A plant-based treatment for Alzheimer's disease?

A plant-based treatment for Alzheimer's disease?

Posted by Huib van den Heuvel on Fri 10 Mar. 2023 - 4 minute read

Alzheimer’s is a neurodegenerative disease afflicting more than 30 million people over the world (WHO). Since Alzheimer’s disease (AD) affects not only the physical state of a patient but also the mental state, it is a very difficult disease for patients and their close ones to deal with. Moreover, there is currently no cure for AD, and the detection of the disease is often late, in terms of pathology, since recognizable symptoms do not immediately arise. Researchers are therefore constantly looking for new ways to treat AD and this blog will cover an animal study that assessed whether or not Dioscin could be used for treating Alzheimer’s disease.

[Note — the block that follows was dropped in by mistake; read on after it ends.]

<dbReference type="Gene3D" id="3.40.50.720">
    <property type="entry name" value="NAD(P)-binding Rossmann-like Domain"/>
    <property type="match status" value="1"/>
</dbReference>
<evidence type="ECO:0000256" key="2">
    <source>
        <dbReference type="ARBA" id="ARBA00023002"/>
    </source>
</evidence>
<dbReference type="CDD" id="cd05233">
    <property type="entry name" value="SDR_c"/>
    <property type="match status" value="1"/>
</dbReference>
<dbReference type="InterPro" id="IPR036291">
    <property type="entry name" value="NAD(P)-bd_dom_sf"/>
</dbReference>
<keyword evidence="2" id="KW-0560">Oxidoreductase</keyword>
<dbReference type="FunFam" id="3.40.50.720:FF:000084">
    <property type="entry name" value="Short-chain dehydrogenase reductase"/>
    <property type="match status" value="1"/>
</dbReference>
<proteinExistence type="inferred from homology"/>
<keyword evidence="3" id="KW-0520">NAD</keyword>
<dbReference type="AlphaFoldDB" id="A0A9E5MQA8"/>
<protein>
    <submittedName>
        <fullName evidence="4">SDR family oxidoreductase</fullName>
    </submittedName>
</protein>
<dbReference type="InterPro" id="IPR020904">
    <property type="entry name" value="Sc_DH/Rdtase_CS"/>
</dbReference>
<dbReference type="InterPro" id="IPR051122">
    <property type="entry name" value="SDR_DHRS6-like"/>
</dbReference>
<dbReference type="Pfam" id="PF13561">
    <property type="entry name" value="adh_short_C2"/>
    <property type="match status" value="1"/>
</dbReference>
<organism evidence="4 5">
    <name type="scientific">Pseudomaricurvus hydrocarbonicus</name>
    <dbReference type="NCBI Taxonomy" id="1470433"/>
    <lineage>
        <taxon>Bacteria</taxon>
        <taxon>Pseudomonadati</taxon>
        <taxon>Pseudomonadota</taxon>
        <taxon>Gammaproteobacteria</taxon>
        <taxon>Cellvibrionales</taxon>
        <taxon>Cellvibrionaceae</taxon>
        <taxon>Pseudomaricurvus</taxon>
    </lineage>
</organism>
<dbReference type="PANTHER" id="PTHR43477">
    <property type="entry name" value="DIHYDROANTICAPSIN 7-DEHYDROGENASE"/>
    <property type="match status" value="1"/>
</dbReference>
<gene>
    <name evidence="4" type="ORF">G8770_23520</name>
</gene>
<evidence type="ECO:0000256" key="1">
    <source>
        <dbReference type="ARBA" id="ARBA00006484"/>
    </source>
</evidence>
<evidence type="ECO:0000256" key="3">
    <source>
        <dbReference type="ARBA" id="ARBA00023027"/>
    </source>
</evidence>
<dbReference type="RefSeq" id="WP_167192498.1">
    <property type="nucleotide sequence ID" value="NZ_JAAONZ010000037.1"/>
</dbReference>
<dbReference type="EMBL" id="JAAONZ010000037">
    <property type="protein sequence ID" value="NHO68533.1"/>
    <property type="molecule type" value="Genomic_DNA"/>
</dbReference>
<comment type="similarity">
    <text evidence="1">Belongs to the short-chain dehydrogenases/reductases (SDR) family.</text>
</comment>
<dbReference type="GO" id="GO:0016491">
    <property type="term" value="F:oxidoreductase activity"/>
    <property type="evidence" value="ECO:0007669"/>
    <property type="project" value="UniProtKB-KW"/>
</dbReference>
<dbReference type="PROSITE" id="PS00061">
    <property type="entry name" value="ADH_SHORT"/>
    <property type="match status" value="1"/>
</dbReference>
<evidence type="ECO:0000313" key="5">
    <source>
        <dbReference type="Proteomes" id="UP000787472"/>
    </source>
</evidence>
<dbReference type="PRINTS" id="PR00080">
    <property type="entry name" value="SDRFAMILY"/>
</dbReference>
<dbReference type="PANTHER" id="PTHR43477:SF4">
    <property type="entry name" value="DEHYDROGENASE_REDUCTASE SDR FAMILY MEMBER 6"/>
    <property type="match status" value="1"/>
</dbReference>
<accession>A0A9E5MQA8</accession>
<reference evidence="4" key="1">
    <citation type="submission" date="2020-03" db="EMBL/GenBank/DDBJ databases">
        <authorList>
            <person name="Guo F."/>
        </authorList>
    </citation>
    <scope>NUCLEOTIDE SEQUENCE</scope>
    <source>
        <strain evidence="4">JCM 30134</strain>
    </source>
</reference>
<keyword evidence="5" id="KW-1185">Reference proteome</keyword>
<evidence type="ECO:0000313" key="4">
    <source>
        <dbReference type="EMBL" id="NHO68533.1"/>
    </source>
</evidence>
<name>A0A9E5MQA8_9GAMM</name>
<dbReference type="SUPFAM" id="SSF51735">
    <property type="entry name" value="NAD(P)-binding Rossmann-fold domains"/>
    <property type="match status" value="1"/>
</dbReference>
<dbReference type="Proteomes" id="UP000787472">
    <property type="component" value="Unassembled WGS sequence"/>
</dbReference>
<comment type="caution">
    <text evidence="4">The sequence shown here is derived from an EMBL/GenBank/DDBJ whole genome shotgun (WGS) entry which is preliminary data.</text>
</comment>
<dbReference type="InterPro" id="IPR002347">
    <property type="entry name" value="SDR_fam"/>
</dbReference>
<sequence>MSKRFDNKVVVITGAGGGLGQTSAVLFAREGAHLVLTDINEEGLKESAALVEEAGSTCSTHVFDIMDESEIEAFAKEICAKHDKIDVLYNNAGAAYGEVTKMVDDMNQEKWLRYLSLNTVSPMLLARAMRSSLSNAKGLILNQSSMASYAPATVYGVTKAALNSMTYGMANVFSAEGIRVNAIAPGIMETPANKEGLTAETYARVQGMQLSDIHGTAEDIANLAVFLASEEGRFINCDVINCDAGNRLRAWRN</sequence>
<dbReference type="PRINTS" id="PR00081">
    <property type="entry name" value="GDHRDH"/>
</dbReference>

Alzheimer’s disease in a nutshell

While dementia can take many forms, AD is by far the most common variant and contributes to roughly 60-70% of cases (WHO). As a neurodegenerative disease, Alzheimer’s has a major effect on brain activity. It impacts many brain functions from memory and communication, to more motor function related areas coordinating movement and swallowing. 

The definitive way AD develops it still unknown. But one hypothesis is that plaques and tangles appear in the brain formed by amyloid beta plaque deposition (extracellular) and neurofibrillary tangles (intracellular). Amyloid beta plaques disrupt neuron to neuron signalling, can trigger an immune response and therefore induce inflammation. The neurofibrillary tangles disable neuron function leading to apoptosis. These two processes cause the brain to shrink and thus impair brain function.